"Big idea: Teaching kids to ask smart questions on their own
A four-year-old asks on average about 400 questions per day, and an adult hardly asks any. Our school system is structured around rewards for regurgitating the right answer, and not asking smart questions – in fact, it discourages asking questions. With the result that as we grow older, we stop asking questions. Yet asking good questions is essential to find and develop solutions, and an important skill in innovation, strategy, and leadership. So why do we stop asking questions – and more importantly, why don’t we train each other, and our future leaders, to ask the right questions starting from early on?"
Think about how you or the people you work with approach the creation of a blended learning lesson plan. The first steps of coming up with and flushing out your initial idea. Then, scouring the web to find safe, factually accurate sites that are not blocked by your school filters and checking the fine print …
This method of teaching does require a certain amount of bravery. There is a very real chance that when a student asks you a question (How do I add media? How do I change the font? How do I import pictures? etc. etc.) you will have to say the dreaded “I don’t know”. But the neat thing is, your students are ok with this. You’re all learning as you go. More often than not another child in the class will be using the same site or will have at least used it before. If a classmate knows the answer, they can step into the role of teacher – from which much confidence is gained and leadership skills are learned.
Even the most reserved kid really enjoys teaching their teacher a trick or two. If no one knows the answer, they can collaborate to find the solution; an activity that provides important life skills with many real-world applications. All while leaving the initiative, process development and ownership of the learning itself right where it belongs, in the hands of the learners.
Gust MEES: I started with it in 2002 already and was a pioneer in my country, BUT I got BEST results! Make sure to work TOGETHER as a TEAM with the students, learners, create ALSO some groups where the BEST work together with the weakest. YOU will love it later and YOU will miss it as it gives YOU a direct feedback of WHAT THEY learned and YOU adjust on demand and necessity... WHEN the BEST feel boring, give THEM a special task to motivate THEM ;) ===> Adjust <===.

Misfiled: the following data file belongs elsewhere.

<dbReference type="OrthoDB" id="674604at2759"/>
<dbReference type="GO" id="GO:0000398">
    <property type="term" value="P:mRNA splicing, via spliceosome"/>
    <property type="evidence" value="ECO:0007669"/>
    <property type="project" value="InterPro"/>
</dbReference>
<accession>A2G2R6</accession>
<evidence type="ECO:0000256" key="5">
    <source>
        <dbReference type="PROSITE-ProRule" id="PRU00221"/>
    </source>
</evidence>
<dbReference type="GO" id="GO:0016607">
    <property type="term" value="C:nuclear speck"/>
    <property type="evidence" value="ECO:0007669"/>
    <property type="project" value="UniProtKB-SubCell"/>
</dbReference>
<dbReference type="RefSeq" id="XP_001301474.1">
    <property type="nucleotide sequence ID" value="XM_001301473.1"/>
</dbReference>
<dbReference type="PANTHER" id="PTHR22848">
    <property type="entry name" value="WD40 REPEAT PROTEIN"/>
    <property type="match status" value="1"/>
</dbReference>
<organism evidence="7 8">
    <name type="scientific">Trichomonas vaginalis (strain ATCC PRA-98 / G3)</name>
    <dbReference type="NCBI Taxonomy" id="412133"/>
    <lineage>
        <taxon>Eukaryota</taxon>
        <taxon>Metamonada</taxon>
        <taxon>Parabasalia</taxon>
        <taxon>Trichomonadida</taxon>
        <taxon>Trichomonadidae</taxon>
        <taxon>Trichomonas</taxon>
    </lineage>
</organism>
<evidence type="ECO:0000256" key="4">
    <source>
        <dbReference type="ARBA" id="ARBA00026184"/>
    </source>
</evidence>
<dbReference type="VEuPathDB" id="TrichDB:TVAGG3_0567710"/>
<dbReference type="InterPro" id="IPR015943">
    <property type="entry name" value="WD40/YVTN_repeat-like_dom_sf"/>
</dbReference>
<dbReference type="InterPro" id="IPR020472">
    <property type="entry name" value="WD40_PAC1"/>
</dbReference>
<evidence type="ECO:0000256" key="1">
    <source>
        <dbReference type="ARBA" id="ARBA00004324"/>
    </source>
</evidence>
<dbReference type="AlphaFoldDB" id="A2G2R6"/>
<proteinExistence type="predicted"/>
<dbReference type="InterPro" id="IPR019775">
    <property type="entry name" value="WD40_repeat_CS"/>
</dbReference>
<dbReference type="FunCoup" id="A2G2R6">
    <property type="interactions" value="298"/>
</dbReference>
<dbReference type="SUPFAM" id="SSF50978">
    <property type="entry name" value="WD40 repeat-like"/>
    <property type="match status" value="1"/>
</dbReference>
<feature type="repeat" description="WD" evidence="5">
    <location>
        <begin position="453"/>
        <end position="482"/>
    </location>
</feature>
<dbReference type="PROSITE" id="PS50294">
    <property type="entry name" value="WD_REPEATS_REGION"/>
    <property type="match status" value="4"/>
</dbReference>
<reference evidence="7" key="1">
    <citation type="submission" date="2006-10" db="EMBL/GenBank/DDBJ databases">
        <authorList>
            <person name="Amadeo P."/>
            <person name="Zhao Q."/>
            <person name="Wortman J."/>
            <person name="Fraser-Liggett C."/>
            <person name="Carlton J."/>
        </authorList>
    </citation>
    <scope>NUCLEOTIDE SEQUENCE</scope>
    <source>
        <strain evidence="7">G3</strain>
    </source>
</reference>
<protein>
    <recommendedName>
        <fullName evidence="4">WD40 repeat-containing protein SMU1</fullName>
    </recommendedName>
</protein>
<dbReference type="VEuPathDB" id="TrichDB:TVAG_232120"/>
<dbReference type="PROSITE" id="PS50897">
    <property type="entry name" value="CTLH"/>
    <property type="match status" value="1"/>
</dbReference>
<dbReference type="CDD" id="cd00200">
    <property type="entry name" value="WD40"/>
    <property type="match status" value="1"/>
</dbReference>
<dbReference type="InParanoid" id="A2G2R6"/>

Concerning the questions from the students, please check my advice here:
A system of teacher development linked to the needs of hiring entities that awarded licenses based on demonstrated competence would provide personalized development pathways for teachers and ensure well-trained teachers for schools.
"When I first raised my hand to pilot my middle school’s first 1:1 classroom, I knew it was going to be bumpy.
After all, I am a practitioner of content, not a tech guru. But the way I see it, I work to not only help guide students to unveil the subject matter (consume), I also work to be up on the most current ways to communicate that content (create). Hence, my willingness to jump out of my wheelhouse, the shallow end of the ed tech pool, and into the deep end of total tech immersion.
The only way to learn was to jump in and jump in early, so I raised my hand."
"Each day more research confirms the link between movement and learning. Brain researcher David Sousa claims that physical activity increases the amount of oxygen in our blood, and this oxygen is related to enhanced learning and memory. A recent Washington Post article suggests that many student behaviors we associate with ADHD may stem from an overall lack of physical movement – both in and out of school. In addition, a phenomenally popular blog post by Alexis Wiggins recently touched upon how much sitting students actually do every day, and how all that sitting affects energy levels and learning."
"Shutterfly has a fantastic app called Photo Storythat engages and motivates students while promoting student achievement. It helps facilitate learning and lets students demonstrate their creativity. Students can easily document their projects and publish their stories with text, photos, audio clips and Doodles in a digital book. Teachers and families can even order hardcover or paperback copies of student work."
Many schools that have adopted one-one tablet technology struggle with the pre-requisite skills associated with moving files from app to app. This process is now called App Smashing, and when you learn how to use it to your advantage, it really does make things nice and simple. Workflow is king and the easier it is …
As younger and younger children recognize and use electronic devices as sources of information and entertainment, what is the impact on their literacy skills? Largely a positive one, according to a study in the January edition of SAGE Open.
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